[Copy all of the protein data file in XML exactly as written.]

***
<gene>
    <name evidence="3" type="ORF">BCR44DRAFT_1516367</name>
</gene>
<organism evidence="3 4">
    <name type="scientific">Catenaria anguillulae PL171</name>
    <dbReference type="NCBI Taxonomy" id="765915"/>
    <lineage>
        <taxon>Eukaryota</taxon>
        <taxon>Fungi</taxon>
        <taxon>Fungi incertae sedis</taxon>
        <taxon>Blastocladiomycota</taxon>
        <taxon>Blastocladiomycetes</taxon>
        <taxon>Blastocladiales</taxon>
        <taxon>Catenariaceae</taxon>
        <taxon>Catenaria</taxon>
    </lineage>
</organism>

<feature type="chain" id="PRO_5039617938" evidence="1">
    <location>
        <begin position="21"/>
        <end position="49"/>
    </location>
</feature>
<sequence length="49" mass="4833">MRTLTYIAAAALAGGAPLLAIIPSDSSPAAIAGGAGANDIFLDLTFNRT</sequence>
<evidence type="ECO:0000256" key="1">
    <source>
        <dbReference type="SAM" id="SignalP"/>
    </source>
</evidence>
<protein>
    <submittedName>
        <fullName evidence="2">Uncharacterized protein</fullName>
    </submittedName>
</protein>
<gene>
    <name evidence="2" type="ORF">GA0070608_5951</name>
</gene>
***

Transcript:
<gene>
    <name evidence="3" type="ORF">BCR44DRAFT_1516367</name>
</gene>
<organism evidence="3 4">
    <name type="scientific">Catenaria anguillulae PL171</name>
    <dbReference type="NCBI Taxonomy" id="765915"/>
    <lineage>
        <taxon>Eukaryota</taxon>
        <taxon>Fungi</taxon>
        <taxon>Fungi incertae sedis</taxon>
        <taxon>Blastocladiomycota</taxon>
        <taxon>Blastocladiomycetes</taxon>
        <taxon>Blastocladiales</taxon>
        <taxon>Catenariaceae</taxon>
        <taxon>Catenaria</taxon>
    </lineage>
</organism>

<feature type="chain" id="PRO_5039617938" evidence="1">
    <location>
        <begin position="21"/>
        <end position="49"/>
    </location>
</feature>
<sequence length="49" mass="4833">MRTLTYIAAAALAGGAPLLAIIPSDSSPAAIAGGAGANDIFLDLTFNRT</sequence>
<evidence type="ECO:0000256" key="1">
    <source>
        <dbReference type="SAM" id="SignalP"/>
    </source>
</evidence>
<protein>
    <submittedName>
        <fullName evidence="2">Uncharacterized protein</fullName>
    </submittedName>
</protein>
<gene>
    <name evidence="2" type="ORF">GA0070608_5951</name>
</gene>